Tuesday, June 22, 2010

Two cabinet photographs: Ariel Lowe Varges, famous photographer & correspondent, and his engineer father Adolph Charles Varges

Cabinet photograph of Ariel Lowe Varges, who was born 11 June 1890 in Chicago, Illinois, the son of Adolph Charles Vargas (3rd image) and his wife Anna Katherine Wagner.   The identification on reverse is very faint, but it reads" "Ariel infant".

Ariel Lowe Varges became a famous still and video photographer of conflicts and hardship around the globe. Can't you just tell from his wide-eyed expression that he would grow up to be a curious fellow?

Here's a link to a newspaper article in the Miami News of August 18, 1929 in which Varges vividly recounts the strife for control of China in the late 1920s.   The article seems to be the same one that appeared in the North American Review, entitled "Under the Wall of Chochow".  

The Miami News article contains some of Varges' photographs and a couple of the photographer himself, in addition to a brief bio of Varges for the reader's benefit, a bit of a sensationalist one; in fact, the headlines throughout the article, not the author's own, seem equally sensationalist. 

Judge for yourself:  http://news.google.com/newspapers?nid=2206&dat=19290818&id=YVctAAAAIBAJ&sjid=VdgFAAAAIBAJ&pg=3683,6287263

At the beginning of the article, Varges recounts he is riding on a train with General Tsur's army when he hears a woman screaming.  Once General Tsur finds out that a soldier has attacked her, he condemns the soldier to death on the spot - beheading, by way of an implement that cuts straw - though he is allowed a cigarette, some Chinese wine and a chance to write a letter to his parents.   

Searching for Ariel L. Varges or A. L. Varges online will point you to some of his famous and unsettling images, in far-flung places such as China, Russia, Serbia and Iraq.   In the credits for one of the photographs, he is identified as Capt. Ariel Varges.  I haven't been able to find out if he served in the US military in World War I or after.  There's a record online of his World War II draft registration card.  

Ariel Lowe Varges died in Norwich, Connecticut in 1972.  His Connecticut death record notes that he was married; his widow's name was shown as Jess; other sources show her as Jessica.  Her maiden name is unknown to me as yet.  She was born in 1896 and died in Plainfield, Connecticut in 1989.  I found a New York passenger record showing her name as Varges in 1948 when she and Ariel sailed together from Bermuda to New York.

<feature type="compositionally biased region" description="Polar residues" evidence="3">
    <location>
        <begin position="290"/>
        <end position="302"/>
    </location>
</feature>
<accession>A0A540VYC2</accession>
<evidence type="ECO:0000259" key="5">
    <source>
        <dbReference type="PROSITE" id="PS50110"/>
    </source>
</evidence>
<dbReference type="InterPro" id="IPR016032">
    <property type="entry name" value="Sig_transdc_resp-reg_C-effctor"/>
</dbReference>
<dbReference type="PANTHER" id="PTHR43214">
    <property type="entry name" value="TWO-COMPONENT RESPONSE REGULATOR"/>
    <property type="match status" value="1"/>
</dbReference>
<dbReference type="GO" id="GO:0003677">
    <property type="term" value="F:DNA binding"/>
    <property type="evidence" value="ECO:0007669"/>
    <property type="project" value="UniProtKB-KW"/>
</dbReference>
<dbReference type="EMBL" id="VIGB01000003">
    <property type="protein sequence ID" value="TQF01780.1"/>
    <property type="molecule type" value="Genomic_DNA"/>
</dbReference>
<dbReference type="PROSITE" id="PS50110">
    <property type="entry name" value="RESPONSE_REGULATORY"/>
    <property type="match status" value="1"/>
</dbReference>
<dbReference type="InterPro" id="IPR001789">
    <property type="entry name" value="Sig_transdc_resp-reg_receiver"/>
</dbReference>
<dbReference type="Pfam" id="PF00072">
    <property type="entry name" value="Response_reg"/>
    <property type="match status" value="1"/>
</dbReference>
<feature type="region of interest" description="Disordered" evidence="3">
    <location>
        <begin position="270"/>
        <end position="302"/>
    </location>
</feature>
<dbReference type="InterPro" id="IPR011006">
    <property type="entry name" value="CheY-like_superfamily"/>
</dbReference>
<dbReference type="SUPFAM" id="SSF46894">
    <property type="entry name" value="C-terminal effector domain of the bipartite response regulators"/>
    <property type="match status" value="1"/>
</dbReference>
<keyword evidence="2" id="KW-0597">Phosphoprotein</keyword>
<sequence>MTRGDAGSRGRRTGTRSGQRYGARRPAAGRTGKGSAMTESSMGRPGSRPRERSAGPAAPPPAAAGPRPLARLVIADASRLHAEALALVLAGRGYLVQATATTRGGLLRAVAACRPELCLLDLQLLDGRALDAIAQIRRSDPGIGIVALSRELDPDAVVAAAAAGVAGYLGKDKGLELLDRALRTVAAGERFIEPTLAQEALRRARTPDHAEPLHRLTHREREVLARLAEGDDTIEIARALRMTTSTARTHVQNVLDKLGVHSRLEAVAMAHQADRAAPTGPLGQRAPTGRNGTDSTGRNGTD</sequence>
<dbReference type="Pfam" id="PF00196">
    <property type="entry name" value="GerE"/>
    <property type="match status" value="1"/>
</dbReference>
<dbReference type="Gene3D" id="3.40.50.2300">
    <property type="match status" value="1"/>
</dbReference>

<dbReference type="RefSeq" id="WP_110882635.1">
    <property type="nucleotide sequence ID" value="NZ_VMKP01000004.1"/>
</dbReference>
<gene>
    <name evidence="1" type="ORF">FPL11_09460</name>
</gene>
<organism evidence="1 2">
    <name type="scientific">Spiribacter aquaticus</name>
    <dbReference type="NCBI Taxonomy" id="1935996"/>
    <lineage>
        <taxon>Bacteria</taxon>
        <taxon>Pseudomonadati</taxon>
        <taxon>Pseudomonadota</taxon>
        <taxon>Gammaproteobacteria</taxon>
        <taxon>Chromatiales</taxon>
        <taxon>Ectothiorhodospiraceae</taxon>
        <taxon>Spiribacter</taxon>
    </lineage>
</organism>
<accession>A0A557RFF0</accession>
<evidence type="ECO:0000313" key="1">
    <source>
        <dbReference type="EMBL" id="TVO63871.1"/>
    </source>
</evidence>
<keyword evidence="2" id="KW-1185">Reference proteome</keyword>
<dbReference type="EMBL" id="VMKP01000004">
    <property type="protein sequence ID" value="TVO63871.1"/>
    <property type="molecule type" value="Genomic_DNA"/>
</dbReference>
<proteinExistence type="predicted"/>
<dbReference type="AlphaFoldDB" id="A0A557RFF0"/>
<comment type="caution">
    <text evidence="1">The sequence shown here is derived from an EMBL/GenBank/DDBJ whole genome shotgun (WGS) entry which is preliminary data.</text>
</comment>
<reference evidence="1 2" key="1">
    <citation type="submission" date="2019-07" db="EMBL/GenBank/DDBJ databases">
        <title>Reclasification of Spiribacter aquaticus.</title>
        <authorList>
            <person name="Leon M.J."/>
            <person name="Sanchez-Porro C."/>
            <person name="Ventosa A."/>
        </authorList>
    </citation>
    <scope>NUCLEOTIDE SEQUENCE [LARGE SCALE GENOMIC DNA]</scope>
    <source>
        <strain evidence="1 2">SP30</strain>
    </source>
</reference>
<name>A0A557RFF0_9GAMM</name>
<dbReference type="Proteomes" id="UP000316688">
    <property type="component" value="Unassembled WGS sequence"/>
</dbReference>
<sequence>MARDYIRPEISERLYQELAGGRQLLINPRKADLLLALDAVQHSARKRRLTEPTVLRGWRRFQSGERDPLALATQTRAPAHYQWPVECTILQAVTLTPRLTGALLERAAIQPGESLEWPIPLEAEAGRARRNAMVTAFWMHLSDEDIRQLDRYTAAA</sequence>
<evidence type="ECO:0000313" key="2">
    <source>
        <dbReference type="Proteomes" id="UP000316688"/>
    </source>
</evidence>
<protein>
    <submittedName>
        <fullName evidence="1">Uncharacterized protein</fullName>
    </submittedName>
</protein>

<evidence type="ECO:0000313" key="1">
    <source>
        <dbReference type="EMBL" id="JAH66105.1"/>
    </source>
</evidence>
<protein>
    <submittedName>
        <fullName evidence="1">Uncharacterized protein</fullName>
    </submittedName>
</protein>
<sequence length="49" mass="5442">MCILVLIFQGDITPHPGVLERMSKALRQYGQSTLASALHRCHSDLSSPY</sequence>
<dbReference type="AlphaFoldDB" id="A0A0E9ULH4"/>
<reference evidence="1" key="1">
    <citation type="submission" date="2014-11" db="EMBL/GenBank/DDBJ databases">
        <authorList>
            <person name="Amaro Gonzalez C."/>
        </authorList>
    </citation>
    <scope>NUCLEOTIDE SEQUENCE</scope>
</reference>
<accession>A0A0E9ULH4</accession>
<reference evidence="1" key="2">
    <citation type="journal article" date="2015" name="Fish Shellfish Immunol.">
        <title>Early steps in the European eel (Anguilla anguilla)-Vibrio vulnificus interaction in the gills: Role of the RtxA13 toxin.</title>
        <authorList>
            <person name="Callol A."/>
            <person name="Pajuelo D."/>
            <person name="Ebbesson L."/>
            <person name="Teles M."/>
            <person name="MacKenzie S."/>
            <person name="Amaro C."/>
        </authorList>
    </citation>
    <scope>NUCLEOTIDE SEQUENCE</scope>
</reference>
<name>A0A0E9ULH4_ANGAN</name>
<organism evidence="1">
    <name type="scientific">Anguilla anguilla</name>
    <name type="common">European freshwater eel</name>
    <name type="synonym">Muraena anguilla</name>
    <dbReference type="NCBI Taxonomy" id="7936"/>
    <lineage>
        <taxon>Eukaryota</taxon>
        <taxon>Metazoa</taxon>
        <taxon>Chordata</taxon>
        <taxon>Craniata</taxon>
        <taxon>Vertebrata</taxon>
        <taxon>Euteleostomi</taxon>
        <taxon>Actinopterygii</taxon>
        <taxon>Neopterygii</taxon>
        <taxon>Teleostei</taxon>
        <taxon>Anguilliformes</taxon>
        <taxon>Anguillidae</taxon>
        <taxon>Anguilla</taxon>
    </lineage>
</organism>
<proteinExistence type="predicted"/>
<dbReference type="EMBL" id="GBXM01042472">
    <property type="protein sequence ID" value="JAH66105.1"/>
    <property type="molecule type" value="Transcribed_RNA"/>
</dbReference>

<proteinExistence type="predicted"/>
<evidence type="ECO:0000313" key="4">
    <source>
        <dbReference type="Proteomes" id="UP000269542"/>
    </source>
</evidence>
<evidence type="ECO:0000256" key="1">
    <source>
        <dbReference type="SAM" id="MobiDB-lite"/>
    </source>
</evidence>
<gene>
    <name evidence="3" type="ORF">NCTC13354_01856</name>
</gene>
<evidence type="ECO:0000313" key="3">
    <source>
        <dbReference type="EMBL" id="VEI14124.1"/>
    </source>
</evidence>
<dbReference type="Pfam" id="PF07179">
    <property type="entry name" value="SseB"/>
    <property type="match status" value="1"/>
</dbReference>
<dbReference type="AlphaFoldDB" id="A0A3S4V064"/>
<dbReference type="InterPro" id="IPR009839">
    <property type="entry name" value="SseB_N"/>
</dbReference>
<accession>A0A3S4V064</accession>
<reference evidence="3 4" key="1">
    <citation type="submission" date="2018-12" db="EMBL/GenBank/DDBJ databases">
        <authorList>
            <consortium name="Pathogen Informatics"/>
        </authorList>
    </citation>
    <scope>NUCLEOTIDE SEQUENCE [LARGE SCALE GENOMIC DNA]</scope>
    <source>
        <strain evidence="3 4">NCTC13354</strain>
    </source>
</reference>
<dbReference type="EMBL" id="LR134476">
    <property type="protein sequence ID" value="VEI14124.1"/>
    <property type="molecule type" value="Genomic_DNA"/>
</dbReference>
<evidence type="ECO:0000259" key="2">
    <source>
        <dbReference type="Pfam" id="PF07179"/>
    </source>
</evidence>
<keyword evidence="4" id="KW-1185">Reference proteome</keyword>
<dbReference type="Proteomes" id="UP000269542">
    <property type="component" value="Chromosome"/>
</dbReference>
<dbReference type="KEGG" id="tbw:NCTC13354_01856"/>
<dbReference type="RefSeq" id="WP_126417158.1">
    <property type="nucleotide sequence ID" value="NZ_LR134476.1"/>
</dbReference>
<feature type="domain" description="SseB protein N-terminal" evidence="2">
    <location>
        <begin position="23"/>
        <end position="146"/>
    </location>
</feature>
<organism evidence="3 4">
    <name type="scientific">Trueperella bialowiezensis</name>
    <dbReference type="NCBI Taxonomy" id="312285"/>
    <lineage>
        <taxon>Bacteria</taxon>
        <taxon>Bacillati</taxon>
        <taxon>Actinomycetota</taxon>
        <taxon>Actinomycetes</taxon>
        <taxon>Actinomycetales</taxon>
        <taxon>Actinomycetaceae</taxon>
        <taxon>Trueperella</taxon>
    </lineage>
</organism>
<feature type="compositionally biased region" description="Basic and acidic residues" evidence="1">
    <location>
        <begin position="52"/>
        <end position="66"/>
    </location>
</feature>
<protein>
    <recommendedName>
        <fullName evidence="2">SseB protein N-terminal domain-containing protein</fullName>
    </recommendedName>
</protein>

Ariel Lowe Varges' father, shown above, was Adolph Charles Varges, born April 1858 in Chicago, the son of Charles and Emiline (Bertram) Varges.  I found references online indicating that he was an engineer at the Horace Greeley School, Chicago.  Adolph's father, born in Germany about 1835, served in the US Civil War.  Unfortunately, the hand writing identification on the reverse of the photograph is very faint; it reads: "Adolph Varges, Ariel's Father".

I haven't been able to find anything about the parents of Adolph Charles Varges' wife, Anna Katherine Wagner, or his mother Emeline Bartram.
Hopefully these two photographs will have some meaning for you.  If you have any insights into the Varges, Wagner or Bartram families, I would most appreciate hearing from you! 

Thanks for stopping by!


  1. Fascinating blog. I love the concept behind what you're doing!

    I stumbled on this entry looking up info for Ariel L. Varges, who provided a series of photographs for the Young Companion (Liangyou) pictorial magazine in Shanghai of famous Chinese starlets of the time, with their dogs. I was just wondering what he was doing there and why *he* was the one photographing Chinese stars with their dogs... how those photographs circulated at the time, if not in pictorial spreads.

  2. Thanks for your kind words! Ariel Varges must have been a photographer and person whom people felt comfortable around, and one job led to another. Imagine - from executions to starlets' dogs. If you're working on an article or book that has him in it, perhaps you would send a link when you're done?

  3. It's not much of an article, but I finally posted something here:


    I'm more interested in dogs and the general circulation of images in 1920s~40s Shanghai and China, but definitely with attention to the human actors that were involved in the processes.

    Thanks again for your thoughtful blog.

  4. Hopefully someone with knowledge of early 20th century Chinese film and theater will happen upon this post about Ariel Varges and be able to answer the question: Would the dogs shown in Liang You (良友), the Young Companion, 1926, no. 7, p. 15, reproduced in your blog post, likely have been the starlets' own pets - or simply props?

  5. from what I was told Ariel was a photographer for the Dept of Interior pre ww2. He was in France prior to Hitler taking over (I have a Letter from him to my GR.Aunt Eileen. He would send ming ducks and stautes to my GrAuntfrom china, they were in love for many years although my GrAunt could never remarry as a divorced Catholic . They stayed great friends throughout the years,until he married and moved with his wife and dogs to Conn.I have some of his photos' (Him and his mother ) Him in Egypt, a post card picture he took in Japan, a photo of the actor Richard Rainer who was a good friend to my grandfather ,pictures of my grgrgrandmother done by Ariel as well.( I actually think he was a spy for our government)

  6. What an interesting life he led! If you would be willing to share some of the photographs, I'll add them to this post for the benefit of others who might happen by. heirlooms.reunited@gmail.com
    Thanks for commenting.